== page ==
Toll charges on most of the country’s national road network have increased today after a six-month deferment by the Government and there have been warnings that tolls are highly likely to rise again.
The Automobile Association said it would like to see a review of the public-private partnerships behind many toll roads.
Ten roads across the country are subject to toll charges and since midnight the cost of travelling through nine of them has increased.
On the M50, the toll for cars without tags increases 30c to €3.50 and for cars with tags, it rose to 20c to €2.30.
On the M1, M7, M8, N6, N25 at Waterford and N18 Limerick Tunnel the toll for cars is up 10c to €2.10.
On the M3, it is up 10c to €1.60 and on the M4 there is a 20c increase for cars to €3.20.
There is no increase for the Dublin Port Tunnel or the Tom Clarke Bridge know as the East Link which is operated by Dublin City Council.
The Automobile Association said the increases are unwelcome at a time of rising costs for motorists and it says it wants to see a review of the public-private partnerships behind many toll roads.
Head of Communications with AA Roadwatch Paddy Comyn said: “We know petrol and diesel is going to increase over the next few months, it’s been signalled and we know the electricity prices are high for charging your electric vehicle so this isn’t welcome.
“I think in some cases across the country, there has been justification for the toll because we have a much better road network.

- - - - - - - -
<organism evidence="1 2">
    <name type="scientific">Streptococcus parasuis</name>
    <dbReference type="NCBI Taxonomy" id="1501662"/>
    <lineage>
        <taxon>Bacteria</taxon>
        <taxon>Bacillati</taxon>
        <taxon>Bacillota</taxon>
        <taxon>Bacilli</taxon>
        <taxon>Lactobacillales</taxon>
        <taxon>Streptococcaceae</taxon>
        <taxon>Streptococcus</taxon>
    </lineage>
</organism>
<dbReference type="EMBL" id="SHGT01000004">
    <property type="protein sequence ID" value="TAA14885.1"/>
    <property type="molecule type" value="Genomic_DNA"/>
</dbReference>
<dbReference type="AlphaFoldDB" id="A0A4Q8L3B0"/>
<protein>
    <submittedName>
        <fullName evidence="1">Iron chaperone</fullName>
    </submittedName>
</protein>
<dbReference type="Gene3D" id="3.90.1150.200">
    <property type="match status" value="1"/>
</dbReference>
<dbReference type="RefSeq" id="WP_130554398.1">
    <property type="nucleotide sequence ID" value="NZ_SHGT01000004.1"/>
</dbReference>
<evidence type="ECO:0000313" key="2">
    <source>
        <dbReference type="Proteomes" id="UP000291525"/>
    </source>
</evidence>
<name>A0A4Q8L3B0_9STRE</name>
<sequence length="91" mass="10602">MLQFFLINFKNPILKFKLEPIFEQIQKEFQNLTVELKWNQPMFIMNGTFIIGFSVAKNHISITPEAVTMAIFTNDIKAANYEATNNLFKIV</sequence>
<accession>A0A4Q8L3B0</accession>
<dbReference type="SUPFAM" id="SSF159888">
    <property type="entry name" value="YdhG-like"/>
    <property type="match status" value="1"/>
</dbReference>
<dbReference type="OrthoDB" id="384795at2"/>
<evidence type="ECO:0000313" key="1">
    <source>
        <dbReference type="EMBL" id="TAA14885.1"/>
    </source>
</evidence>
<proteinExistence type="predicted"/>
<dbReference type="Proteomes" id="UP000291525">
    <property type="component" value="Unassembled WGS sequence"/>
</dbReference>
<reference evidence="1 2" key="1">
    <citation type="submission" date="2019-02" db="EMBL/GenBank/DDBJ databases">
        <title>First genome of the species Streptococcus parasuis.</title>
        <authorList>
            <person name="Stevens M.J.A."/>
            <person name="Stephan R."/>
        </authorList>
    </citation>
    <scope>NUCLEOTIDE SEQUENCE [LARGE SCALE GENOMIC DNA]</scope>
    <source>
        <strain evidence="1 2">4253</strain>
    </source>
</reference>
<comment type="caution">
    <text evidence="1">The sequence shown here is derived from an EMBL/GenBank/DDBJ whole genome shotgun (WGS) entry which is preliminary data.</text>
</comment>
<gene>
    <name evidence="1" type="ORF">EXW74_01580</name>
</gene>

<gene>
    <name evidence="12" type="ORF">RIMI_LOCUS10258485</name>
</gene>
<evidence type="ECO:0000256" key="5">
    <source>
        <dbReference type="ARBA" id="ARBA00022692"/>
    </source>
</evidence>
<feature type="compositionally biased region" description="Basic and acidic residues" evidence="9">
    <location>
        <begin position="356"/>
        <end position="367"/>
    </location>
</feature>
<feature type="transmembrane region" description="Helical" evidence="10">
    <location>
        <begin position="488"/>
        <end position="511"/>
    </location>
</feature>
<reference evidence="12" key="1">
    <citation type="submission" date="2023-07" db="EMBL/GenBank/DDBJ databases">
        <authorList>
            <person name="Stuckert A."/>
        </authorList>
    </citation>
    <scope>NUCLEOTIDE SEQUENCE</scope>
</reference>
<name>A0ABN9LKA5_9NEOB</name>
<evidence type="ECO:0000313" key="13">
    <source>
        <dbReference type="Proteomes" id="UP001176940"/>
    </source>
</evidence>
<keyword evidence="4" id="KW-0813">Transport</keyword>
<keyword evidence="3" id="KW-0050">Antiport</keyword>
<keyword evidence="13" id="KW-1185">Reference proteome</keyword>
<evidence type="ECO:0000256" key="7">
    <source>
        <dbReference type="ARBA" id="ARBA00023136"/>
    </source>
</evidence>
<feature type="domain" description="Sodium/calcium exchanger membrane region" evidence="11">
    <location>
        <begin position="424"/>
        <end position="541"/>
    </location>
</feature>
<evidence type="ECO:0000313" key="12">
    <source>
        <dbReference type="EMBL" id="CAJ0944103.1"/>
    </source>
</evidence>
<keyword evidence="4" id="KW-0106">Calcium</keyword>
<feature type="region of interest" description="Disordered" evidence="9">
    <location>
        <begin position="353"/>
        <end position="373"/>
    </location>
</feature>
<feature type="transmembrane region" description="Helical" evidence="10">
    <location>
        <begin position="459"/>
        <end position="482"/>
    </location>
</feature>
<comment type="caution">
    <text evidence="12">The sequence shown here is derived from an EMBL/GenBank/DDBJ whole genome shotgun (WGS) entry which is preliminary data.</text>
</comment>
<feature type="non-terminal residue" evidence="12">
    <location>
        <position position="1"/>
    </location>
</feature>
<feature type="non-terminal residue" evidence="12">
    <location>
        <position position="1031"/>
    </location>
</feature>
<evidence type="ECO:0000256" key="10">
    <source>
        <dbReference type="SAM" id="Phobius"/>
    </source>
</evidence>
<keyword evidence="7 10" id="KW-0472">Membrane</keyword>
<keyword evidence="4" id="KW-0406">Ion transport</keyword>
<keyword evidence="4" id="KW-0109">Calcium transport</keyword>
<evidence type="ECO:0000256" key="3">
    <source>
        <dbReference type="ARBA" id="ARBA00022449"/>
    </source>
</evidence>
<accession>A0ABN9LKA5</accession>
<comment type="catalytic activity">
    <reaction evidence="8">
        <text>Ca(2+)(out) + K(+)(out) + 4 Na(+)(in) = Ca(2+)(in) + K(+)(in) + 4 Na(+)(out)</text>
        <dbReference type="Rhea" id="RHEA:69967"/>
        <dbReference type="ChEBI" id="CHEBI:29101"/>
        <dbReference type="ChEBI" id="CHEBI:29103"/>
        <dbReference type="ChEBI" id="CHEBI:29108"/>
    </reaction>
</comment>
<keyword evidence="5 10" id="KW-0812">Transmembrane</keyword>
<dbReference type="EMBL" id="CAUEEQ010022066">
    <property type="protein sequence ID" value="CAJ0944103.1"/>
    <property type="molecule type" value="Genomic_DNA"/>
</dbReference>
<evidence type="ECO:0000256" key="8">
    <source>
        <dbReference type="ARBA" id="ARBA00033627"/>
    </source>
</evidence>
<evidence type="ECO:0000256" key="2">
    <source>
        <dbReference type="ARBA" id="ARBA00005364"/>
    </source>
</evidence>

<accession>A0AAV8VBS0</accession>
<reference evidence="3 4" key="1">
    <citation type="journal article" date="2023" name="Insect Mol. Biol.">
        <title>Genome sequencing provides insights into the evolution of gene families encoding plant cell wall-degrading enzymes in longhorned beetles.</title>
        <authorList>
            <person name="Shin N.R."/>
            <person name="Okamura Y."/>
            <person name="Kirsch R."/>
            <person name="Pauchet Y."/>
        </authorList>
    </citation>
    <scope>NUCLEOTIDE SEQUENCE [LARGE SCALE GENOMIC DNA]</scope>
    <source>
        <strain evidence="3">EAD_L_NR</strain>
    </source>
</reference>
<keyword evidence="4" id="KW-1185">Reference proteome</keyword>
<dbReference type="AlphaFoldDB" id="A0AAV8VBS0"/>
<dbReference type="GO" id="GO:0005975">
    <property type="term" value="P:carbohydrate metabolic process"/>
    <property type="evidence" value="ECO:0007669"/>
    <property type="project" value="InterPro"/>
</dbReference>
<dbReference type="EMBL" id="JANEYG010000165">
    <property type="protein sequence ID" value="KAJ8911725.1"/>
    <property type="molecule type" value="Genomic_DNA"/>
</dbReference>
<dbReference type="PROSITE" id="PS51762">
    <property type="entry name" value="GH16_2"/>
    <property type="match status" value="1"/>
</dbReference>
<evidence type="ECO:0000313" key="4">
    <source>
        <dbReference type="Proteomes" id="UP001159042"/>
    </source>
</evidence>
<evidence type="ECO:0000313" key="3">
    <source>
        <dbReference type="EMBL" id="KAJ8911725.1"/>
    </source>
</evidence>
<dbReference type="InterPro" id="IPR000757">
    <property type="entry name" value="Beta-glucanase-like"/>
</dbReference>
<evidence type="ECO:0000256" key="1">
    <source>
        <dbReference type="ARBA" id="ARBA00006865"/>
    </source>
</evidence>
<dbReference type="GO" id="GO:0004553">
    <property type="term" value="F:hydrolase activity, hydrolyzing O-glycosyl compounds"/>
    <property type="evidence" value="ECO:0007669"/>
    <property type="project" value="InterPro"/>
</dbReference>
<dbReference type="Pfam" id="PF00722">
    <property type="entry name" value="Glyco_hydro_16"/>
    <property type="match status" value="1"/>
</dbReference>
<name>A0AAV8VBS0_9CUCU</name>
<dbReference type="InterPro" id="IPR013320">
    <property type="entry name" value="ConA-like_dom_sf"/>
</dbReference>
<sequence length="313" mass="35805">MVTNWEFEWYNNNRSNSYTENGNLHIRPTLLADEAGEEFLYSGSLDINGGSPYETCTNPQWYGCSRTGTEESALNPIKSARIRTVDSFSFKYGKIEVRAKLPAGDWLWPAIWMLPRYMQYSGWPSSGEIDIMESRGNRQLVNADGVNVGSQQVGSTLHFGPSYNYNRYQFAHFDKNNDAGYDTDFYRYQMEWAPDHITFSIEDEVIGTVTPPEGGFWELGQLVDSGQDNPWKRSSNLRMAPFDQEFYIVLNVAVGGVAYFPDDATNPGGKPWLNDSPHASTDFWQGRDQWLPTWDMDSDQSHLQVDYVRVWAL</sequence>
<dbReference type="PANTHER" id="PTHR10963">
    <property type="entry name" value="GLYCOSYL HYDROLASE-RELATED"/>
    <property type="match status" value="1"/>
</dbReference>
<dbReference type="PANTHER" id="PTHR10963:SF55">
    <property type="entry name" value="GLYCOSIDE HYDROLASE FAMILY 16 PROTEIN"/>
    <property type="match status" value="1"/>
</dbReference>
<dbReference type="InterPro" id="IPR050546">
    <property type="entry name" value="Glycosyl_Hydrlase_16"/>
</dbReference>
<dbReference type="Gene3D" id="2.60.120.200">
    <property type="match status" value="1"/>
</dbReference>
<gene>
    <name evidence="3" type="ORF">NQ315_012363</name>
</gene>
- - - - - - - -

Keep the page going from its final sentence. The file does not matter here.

“However in the case of roads such as the M50, the general public have paid for these roads tens of multiple times over.”
Mr Comyn said: “So unfortunately for that situation, people just don’t agree and they see it as an extra tax.
“We know that in the case the public-private partnerships, these were necessary to some degree because we have much better roads than we had five to 10 years ago.
“However, I think we need a better oversight of these. We need to potentially review these public-private partnerships so the general public can get a sight as to where these will end.”
These increases had been deferred by six months by the Government due to the increased cost of living.
But the Government says the tolls are needed to help maintain the national road network.
Minister of State Seán Fleming said the Government had not been found wanting when it came to supporting people during the cost of living crisis.
He said: “We deferred the toll increase and part of that was dealing with the cost of living pressures that people are experiencing and we understand that that is continuing.
“But the Government has done a lot this year to help individual families, people and workers in relation to the cost of living and we will have a budget coming up in the autumn, which we hope will have relief for people.
“So we have to look at it in the context of the inflation situation, which is now thankfully beginning to ease.”
Mr Fleming added: “Yes the toll roads were built years ago but everybody knows the level of maintenance that’s required, and the cost of everything is increasing, even though not as much as was in the previous year.”
Transport Infrastructure Ireland said that all toll increases are driven by the rate of inflation and the money is used to maintain the national road network.
But it also said this week that motorists are highly likely to face a second hike in toll rates at the start of next year.